Saturday, 23 August 2014


Today is a record of curious places visited by moths and men. In the first case, here is a unusual lair for a Large Yellow Underwing: an unopened packet of miniature French Foreign Legionnaires and their Bedouin opponents. As our long, slow sort-out continues, I spotted the new and contented tenant in a box whose purpose or intended recipient has long vanished from Penny and my minds.

As for men, the explorer was myself, wobbling up a ladder to the roof of our shed for some experimental high-level light trapping. Well, ten feet high, anyway. The results were unimpressive; the sparsest number of moths since back in March. Mind you, it was almost as cold as March last night so that may be the reason rather than the unusual location. I will try again in warmer times.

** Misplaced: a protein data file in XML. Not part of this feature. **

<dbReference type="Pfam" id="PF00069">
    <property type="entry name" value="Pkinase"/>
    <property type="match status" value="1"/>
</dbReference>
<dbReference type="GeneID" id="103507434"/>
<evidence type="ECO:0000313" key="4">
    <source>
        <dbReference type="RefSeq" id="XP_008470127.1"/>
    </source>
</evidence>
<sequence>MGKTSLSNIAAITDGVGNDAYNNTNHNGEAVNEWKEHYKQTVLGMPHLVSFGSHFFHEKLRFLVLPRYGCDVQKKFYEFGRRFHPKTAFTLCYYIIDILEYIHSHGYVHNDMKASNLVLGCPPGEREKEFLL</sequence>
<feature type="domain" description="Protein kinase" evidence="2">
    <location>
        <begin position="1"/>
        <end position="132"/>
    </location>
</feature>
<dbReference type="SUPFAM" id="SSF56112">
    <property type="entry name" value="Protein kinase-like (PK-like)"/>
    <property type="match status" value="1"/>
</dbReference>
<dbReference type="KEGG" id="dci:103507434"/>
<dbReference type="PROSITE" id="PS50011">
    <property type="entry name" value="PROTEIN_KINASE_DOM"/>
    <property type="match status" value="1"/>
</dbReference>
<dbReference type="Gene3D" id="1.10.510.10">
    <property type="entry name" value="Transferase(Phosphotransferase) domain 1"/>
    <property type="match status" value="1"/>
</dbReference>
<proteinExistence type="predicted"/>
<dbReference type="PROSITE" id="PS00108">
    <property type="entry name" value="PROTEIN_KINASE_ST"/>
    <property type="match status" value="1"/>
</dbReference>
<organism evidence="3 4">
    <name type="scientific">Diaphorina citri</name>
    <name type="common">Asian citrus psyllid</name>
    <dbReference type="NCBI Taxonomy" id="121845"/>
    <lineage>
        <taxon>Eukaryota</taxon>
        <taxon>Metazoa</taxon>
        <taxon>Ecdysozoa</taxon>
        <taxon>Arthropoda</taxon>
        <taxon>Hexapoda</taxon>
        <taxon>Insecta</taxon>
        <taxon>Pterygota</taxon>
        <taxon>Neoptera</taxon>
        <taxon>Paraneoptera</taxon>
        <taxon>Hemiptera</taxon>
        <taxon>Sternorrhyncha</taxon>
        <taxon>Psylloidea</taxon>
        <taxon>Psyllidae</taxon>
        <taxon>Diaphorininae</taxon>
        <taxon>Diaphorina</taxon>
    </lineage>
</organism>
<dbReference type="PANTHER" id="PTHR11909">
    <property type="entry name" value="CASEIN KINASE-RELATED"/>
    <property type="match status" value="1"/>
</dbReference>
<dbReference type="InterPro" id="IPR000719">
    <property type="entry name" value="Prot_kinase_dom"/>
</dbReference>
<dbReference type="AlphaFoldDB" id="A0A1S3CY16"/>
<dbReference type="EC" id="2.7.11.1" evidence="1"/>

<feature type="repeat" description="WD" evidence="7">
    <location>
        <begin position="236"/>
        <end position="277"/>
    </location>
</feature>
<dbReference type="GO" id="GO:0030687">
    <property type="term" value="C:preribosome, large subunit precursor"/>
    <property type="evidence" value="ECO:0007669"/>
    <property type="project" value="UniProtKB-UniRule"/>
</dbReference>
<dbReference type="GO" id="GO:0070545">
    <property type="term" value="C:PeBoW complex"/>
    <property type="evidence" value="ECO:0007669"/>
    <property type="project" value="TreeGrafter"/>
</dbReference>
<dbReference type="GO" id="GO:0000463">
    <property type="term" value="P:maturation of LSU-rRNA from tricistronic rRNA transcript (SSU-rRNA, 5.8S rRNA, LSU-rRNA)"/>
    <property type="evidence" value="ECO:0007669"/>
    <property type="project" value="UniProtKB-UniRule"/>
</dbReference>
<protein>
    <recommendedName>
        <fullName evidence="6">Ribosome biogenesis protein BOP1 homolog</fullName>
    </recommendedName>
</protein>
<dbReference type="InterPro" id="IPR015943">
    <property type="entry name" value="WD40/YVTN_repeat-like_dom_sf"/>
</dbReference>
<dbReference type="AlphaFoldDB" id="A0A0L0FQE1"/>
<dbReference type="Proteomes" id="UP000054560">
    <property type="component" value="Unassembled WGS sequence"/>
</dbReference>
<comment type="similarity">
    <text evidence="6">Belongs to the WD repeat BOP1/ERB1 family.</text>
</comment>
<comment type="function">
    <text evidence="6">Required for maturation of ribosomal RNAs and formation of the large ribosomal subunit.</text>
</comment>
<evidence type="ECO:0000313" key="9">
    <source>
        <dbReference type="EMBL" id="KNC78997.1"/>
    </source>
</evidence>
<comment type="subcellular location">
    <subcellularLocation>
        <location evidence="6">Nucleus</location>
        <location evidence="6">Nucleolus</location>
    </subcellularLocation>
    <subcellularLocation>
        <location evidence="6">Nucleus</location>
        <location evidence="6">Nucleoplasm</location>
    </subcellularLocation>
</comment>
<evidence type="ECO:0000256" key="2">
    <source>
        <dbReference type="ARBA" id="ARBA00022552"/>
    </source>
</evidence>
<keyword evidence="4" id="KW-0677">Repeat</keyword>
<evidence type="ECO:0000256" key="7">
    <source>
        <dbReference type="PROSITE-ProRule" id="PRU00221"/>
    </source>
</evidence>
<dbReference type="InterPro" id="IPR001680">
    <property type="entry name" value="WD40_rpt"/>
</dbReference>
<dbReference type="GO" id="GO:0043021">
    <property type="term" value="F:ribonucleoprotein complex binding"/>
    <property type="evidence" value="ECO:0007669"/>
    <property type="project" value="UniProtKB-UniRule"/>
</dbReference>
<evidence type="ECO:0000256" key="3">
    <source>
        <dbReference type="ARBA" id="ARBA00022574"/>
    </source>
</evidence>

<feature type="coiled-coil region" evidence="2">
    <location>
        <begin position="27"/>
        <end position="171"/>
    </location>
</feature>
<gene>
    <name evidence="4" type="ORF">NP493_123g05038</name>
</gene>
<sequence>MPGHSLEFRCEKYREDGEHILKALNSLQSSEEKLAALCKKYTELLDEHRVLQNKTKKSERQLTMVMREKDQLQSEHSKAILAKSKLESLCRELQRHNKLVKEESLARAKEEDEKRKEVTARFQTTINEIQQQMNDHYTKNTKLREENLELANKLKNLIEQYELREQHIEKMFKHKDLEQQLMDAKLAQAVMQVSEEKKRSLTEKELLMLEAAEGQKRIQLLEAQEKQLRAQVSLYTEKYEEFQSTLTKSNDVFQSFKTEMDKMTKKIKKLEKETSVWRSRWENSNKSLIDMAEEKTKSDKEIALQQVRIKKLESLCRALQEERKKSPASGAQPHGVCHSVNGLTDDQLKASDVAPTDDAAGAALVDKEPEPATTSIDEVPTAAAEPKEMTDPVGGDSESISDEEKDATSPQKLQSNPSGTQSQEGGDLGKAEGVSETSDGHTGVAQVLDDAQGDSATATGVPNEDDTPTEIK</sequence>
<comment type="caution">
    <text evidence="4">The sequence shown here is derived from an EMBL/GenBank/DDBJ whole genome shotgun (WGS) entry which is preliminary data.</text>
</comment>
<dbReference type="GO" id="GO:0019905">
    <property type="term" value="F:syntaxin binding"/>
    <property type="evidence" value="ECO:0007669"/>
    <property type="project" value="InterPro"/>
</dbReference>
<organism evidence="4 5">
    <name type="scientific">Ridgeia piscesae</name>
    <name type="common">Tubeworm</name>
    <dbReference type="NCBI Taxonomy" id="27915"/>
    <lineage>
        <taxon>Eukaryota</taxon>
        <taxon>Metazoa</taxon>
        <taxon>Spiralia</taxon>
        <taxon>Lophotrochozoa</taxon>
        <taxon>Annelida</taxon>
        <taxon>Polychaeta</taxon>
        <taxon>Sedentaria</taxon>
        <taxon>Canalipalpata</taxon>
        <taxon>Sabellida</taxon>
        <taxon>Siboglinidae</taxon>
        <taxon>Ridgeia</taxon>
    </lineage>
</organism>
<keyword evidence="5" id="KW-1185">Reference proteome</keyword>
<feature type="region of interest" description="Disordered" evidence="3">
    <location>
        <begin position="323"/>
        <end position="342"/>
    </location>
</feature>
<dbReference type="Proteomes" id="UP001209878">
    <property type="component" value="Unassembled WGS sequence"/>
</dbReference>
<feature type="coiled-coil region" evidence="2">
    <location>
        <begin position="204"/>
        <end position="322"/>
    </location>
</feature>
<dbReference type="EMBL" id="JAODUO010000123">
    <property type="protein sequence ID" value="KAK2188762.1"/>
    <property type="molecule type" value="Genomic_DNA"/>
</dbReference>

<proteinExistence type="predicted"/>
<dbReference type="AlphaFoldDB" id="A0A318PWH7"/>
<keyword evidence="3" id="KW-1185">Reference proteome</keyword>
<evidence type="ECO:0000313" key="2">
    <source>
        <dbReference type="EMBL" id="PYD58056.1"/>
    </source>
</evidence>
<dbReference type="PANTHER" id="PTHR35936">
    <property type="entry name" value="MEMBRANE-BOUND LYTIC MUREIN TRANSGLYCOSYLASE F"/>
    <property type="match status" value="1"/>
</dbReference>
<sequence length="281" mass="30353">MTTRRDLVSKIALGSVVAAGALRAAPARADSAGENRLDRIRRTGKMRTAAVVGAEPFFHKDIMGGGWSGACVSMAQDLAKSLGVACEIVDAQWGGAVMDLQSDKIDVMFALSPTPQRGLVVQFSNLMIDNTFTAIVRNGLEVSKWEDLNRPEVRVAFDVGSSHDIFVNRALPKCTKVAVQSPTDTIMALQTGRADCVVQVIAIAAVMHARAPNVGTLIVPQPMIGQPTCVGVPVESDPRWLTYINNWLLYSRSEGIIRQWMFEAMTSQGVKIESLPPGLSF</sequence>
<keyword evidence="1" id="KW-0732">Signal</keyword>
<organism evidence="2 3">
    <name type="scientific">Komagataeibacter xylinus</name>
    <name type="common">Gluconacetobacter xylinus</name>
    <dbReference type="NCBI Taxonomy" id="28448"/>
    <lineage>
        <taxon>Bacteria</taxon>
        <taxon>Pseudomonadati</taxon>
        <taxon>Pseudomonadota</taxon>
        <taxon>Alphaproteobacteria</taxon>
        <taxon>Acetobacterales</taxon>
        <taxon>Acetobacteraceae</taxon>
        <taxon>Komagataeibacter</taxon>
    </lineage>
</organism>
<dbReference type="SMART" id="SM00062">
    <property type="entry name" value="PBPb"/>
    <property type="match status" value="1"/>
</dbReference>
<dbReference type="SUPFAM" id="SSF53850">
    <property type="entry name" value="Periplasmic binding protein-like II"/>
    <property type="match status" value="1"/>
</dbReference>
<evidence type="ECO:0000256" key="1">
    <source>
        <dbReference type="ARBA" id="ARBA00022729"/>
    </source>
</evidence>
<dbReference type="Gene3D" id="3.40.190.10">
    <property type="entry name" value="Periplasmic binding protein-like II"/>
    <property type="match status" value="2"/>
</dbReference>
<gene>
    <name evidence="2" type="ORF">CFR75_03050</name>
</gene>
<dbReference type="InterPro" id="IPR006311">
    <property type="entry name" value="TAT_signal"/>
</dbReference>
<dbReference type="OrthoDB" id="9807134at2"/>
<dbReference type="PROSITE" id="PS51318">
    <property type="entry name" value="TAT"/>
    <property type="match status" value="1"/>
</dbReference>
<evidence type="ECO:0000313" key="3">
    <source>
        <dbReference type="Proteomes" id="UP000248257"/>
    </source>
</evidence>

Publishing weird photos such as these which such ease and lack of expense makes me marvel again at how far technoloogy has taken us in the last two or three decades.  Can you imagine using the old methods of buying a 36-exposure film for £3 or £4, waiting first to finish it and then a week or so for the chemist to get it developed (another £5-£7), and finally sticking it in an album (further outlay of £3 or so) to be seen by...well, no-one much?

A nice little Wainscot. Otherwise there were a dozen rustics and a few Flame Shoulders , like the garrison of a desert fort in one of the Beau Geste stories

As it happens, I can, because my 95-year-old mother-in-law who lives with us still uses film, thanks to postal suopply and development services which seem to be largely based in Lancashire. She, however, does not photograph moths.

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